The series of structures were completed in 2021 in San Jose, the capital of Costa Rica. The area’s climate is extremely damp, which led the studio to favour a design that would easily shed water.
“The area is an area that presents rain or at least constant spray during the year, with an average temperature of 17C and high humidity,” explained local studio Plup!.
The retreat is made up of two similar, longitudinal buildings. One of them is exclusively for hosting guests and offers an expansive, double-height living and dining room.
The other one contains a mezzanine for the owner and guest bedrooms on the lower level, and also enjoys a kitchen, living and dining room on the main level. Both buildings are made up of two angled walls that join at their apex to form skylights.
Because of this sloped shape, the studio claimed that the buildings are constantly draining water off their sides.
“A simple and low-cost structures generate space from two planes that function as a wall and ceiling at the same time, allowing a quick evacuation of water and any other element that comes off,” the architecture studio explained.
Conceptually, the design was inspired by Bromeliads, a species of native plants that are shaped to collect water within their leaf structure to store for later use.
“The building, instead of storing water, seeks to reject it to generate shelter and comfort,” said Plup!.
An open-concept floor plan features on the ground floor of both structures, with large openings at either end of the narrow buildings that provide cross-ventilation of the interiors.
The kitchen and living room are at opposite ends of each space, with a long dining table placed in between to offer an informal separation of the spaces.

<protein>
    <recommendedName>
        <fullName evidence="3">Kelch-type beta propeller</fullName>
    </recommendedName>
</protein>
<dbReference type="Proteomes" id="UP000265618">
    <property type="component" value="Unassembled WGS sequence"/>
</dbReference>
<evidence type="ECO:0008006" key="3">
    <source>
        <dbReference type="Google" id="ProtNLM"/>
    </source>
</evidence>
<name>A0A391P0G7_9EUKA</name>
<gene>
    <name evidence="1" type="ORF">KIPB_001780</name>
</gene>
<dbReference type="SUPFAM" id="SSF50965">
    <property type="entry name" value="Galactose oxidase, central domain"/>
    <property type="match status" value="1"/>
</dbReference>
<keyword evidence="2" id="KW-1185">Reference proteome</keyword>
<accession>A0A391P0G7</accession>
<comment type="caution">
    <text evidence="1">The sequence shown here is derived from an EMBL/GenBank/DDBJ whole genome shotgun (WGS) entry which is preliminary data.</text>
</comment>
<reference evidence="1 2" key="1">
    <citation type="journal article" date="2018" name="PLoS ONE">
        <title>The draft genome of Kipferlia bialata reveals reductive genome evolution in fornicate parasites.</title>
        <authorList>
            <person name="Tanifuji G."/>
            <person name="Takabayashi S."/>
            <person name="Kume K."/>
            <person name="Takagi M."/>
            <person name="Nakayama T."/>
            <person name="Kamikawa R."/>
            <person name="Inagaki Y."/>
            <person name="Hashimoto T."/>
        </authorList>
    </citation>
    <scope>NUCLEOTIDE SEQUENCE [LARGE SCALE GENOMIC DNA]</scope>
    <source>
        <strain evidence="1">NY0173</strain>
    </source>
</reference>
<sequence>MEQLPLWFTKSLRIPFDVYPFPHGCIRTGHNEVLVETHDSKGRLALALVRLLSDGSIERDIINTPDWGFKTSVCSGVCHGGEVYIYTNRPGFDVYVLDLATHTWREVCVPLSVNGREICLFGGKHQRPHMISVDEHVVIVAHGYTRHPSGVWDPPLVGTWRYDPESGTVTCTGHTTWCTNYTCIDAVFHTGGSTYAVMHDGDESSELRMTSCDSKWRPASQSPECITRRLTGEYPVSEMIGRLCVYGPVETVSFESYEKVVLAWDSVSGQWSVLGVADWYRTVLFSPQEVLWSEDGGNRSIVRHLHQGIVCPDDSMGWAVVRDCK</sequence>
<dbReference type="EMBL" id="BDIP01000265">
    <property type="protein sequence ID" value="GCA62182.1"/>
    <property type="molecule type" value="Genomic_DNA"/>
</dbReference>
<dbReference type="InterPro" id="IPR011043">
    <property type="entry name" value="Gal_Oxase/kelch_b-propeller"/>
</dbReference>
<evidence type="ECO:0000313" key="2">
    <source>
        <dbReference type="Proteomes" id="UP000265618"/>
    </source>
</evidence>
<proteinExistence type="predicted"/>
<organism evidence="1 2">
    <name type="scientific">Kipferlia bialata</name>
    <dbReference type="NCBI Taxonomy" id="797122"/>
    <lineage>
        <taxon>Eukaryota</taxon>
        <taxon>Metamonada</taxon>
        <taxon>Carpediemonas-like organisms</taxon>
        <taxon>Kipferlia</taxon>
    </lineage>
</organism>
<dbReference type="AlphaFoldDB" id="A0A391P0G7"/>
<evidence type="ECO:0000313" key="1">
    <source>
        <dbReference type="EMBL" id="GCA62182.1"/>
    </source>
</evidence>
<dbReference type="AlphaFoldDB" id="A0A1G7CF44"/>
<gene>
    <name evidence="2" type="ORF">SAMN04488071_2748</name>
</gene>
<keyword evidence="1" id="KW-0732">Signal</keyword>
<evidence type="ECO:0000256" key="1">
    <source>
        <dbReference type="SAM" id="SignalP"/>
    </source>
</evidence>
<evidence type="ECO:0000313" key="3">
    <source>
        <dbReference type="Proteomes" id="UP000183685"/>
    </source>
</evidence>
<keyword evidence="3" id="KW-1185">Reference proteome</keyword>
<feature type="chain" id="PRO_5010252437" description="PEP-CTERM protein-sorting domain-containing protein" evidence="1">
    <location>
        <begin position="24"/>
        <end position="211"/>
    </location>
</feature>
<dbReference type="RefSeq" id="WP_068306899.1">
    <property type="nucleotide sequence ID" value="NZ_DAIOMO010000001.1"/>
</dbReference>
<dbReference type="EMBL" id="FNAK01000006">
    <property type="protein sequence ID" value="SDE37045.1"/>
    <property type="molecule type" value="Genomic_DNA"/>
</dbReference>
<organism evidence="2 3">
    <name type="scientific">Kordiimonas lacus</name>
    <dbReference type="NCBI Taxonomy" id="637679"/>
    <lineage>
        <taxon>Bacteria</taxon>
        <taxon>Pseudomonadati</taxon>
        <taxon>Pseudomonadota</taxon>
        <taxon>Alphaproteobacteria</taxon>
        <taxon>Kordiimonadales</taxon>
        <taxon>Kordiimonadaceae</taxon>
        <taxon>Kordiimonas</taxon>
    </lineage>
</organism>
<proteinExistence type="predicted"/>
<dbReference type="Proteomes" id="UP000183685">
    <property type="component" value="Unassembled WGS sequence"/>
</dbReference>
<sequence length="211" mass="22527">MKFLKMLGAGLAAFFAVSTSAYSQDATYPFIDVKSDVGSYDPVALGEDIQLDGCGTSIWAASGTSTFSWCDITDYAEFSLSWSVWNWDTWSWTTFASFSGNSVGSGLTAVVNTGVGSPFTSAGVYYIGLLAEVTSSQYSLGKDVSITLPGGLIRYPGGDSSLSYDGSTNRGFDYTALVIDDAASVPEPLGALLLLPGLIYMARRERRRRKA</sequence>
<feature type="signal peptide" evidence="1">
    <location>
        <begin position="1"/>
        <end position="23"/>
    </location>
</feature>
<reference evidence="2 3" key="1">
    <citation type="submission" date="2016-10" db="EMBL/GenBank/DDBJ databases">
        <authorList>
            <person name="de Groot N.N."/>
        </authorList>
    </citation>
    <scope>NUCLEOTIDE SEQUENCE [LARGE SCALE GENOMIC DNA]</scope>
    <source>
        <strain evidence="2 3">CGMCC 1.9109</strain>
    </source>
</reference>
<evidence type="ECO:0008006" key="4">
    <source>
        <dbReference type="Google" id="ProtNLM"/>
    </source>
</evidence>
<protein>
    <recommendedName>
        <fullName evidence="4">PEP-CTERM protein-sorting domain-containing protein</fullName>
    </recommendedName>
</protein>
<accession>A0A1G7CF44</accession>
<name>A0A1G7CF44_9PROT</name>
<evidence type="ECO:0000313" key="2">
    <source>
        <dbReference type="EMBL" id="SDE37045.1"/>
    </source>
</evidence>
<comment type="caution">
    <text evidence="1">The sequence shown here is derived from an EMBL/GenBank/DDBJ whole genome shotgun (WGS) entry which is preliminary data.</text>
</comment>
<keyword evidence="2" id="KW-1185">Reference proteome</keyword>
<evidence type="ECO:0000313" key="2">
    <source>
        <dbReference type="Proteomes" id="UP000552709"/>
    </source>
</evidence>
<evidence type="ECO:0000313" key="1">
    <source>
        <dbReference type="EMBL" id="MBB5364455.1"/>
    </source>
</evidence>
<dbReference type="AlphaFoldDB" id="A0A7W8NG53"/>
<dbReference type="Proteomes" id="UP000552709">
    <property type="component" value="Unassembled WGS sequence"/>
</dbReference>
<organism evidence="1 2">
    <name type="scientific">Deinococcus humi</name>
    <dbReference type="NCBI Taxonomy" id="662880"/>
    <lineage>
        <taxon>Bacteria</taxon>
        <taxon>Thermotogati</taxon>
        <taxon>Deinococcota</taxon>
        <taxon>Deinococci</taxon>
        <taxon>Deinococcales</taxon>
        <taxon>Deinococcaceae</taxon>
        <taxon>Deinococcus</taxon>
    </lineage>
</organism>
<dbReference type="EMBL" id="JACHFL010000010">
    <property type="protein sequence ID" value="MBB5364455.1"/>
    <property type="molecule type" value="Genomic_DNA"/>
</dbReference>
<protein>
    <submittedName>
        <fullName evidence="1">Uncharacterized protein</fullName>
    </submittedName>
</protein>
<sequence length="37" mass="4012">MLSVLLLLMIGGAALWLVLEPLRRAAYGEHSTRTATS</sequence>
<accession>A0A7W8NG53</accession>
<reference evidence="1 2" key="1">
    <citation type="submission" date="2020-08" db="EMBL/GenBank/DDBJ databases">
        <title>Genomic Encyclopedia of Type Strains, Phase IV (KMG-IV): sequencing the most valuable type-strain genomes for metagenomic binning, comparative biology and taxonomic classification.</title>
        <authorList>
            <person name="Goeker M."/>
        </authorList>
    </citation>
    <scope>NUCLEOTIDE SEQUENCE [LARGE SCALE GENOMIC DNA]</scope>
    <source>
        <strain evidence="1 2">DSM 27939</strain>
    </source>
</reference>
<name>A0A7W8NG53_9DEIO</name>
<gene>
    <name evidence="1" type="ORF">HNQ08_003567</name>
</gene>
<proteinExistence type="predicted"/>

Just off the living room is an elevated terrace, which is sheltered on three sides and allows residents to peer out at the surrounding tree tops.
Two concrete cores in the centre of the structures contain bathrooms staircases, respectively. These act as supports for the rest of the building, which the architects say reduces any disturbance to the site.
The owner’s building contains an upstairs mezzanine overlooking the space below, as well as two bedrooms on the lower level. The communal building, on the other hand, has additional service areas on the lower level.
In good weather, the skylights can be opened, which further helps natural ventilation and reduces humidity in the interiors.
Plup! left most of the structure’s materials exposed, including steel beams, concrete supports, and corrugated metal walls.
“The use of low-maintenance materials will allow the project to mature in conjunction with its context,” the studio explained.
The studio is led by architect Carlos Andres Bolaños Alfaro and based in the Rohrmoser neighbourhood of San Jose, the capital city of Costa Rica.
Other projects in Costa Rica include a jungle home by Studio Saxe that opens fully onto its lush surroundings and a prefabricated home by studio A-01 that was built as a prototype for future modular construction.
The photography is by Roberto d´Ambrosio S.
Architects: Plup! Studio Costa Rica
Other participants: Arq. Carlos A. Bolaños A., Arq. Daniela M. Chaverri C., Arq. Cesar Delgado, Arq. Alvaro Aguilar P., S3 Ingenieros
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